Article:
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originally posted by: CIAGypsy
a reply to: BlastedCaddy
And in the meantime, the government is shelling out money it doesn't have for socialist programs like Obamacare. At some point the country is going to be bankrupt and the government credit will end.
This cycle is NOT sustainable.... But until they have reached that point, they will continue to bankrupt those of us who don't live in a non-ecnonomically-sustainable cycle so that we can't dig anyone else out.
The ONLY thing that is keeping the US afloat right now is the Petro Dollar. Once that gets hijacked by China/Russia, it will be sayonara...
originally posted by: johnwick
Some folks just lack the ability to learn.
Insanity-doing the same things over and over always expecting a different result-Einstein
I mean it isn't like it has been tried and failed basically every single time in history it was tried.... Oh wait, it has failed every single time it was tried... Nvm
Only in the scandanavian countries has it worked, and there are tiny, with tiny populations, and they practice.... Dumb dumb dumb..... Capitalism still..... Hhhmmmmm
Scandinavia’s hard-left turn didn’t come about until much later. It was in the late 1960s and early 1970s that taxes soared, welfare payments expanded, and entrepreneurship was discouraged.
But what emerged wasn’t heaven on earth.
That 1976 story in Time, for example, went on to report that Sweden found itself struggling with crime, drug addiction, welfare dependency, and a plague of red tape. Successful Swedes — most famously, Ingmar Bergman — were fleeing the country to avoid its killing taxes. “Growing numbers are plagued by a persistent, gnawing question: Is their Utopia going sour?”
Sweden’s world-beating growth rate dried up. In 1975, it had been the fourth-wealthiest nation on earth (as measured by GDP per capita); by 1993, it had dropped to 14th. By then, Swedes had begun to regard their experiment with socialism as, in Sanandaji’s phrase, “a colossal failure.”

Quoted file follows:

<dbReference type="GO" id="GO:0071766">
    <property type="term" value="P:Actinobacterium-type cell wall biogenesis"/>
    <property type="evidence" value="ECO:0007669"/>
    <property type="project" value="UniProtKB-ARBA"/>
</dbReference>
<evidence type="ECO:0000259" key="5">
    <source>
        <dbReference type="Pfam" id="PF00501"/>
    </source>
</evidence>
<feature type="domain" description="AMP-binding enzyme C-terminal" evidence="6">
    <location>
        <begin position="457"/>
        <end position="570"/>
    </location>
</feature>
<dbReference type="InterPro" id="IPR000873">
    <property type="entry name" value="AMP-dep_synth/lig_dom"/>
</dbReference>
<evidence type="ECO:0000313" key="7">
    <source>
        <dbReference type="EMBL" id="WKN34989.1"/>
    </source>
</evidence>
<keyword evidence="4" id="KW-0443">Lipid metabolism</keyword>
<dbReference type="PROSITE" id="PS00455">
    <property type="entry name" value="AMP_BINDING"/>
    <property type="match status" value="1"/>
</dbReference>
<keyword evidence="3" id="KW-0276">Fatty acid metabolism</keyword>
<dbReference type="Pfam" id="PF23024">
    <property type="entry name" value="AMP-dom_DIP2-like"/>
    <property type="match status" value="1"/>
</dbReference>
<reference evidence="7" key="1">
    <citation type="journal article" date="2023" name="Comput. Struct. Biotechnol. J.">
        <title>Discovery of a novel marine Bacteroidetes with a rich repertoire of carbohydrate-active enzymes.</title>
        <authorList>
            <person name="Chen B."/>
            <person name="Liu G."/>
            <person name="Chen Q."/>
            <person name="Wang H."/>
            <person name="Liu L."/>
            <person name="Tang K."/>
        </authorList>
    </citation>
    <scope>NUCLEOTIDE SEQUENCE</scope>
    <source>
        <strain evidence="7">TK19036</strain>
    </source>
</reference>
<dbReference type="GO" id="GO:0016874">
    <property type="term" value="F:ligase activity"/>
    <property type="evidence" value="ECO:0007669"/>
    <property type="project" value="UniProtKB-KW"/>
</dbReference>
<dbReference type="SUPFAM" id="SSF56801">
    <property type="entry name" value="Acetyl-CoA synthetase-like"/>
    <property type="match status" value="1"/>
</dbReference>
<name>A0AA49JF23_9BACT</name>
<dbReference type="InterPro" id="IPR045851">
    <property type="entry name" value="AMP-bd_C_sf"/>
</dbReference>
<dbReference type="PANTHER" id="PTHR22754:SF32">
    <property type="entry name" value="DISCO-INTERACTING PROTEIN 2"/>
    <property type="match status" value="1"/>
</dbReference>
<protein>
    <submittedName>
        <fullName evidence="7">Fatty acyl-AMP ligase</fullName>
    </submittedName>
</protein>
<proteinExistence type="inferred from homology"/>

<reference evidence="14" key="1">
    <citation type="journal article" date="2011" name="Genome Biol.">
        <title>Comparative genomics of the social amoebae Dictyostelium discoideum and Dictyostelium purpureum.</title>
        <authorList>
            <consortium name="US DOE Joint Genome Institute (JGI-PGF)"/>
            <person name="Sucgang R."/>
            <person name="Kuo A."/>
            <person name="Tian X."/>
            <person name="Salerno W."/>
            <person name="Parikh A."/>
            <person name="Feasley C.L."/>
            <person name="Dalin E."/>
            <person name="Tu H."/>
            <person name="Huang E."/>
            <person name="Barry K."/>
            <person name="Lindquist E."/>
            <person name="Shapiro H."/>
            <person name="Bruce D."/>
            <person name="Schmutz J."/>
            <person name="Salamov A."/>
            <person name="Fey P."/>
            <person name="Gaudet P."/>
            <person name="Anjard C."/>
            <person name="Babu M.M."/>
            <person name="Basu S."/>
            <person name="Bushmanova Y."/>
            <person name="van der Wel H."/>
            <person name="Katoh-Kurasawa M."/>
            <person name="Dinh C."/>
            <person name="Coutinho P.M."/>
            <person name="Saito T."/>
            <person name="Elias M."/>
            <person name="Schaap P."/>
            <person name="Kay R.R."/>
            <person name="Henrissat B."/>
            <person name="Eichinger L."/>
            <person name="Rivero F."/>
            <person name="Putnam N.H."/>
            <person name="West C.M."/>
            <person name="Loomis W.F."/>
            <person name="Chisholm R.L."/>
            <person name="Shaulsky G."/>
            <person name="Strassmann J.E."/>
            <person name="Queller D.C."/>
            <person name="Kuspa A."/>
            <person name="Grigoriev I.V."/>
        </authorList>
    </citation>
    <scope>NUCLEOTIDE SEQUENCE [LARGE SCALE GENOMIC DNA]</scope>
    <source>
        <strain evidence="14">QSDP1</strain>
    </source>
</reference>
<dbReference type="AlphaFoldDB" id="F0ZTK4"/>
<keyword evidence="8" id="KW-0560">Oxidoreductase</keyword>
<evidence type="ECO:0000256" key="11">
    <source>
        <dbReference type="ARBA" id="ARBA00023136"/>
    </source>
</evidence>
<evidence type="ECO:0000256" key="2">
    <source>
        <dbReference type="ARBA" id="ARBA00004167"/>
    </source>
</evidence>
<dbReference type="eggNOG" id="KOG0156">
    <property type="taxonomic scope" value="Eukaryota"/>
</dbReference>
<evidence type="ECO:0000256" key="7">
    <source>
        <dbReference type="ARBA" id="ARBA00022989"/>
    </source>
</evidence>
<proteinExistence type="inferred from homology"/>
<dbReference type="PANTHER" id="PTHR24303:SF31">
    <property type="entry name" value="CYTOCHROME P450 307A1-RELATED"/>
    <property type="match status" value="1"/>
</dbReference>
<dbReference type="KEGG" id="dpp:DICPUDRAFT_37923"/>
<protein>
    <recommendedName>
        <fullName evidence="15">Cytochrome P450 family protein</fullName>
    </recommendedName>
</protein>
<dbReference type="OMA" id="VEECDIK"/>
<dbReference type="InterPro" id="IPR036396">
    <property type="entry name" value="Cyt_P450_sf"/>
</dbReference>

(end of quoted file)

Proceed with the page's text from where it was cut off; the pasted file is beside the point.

Sweden has been repealing its welfare state post-crisis. Norberg says the country has become "successful again, but only after a new reform period, with more deregulation and free trade than in other countries." Taxes have been cut, school vouchers allocated, and the pension system partially privatized as Sweden distances itself from its welfare-state past.
Sweden and the other Scandinavian countries have experimented with very big government and semi-socialist ideas. There's just one problem: That experiment coincided almost perfectly with the region's only sustained period of economic decline over the last 100 years.
Sanders' image of Scandinavia is just like the rest of his policies: stuck in the 1970s. Until that decade, Sweden and Denmark had grown much faster than other European countries and had become richer than most other countries on the planet, in large part by limiting government and embracing markets.
During the past few decades, the Nordic countries have gradually been reforming their social systems. Taxes have been cut to stimulate work, public benefits have been limited in order to reduce welfare dependency, pension savings have been partially privatized, for-profit forces have been allowed in the welfare sector, and state monopolies have been opened up to the market. In short, the universal-welfare-state model is being liberalized. Even the social-democratic parties themselves realize the need for change. Curiously, the American admirers of Nordic-style democratic socialism pay no heed to any of these facts.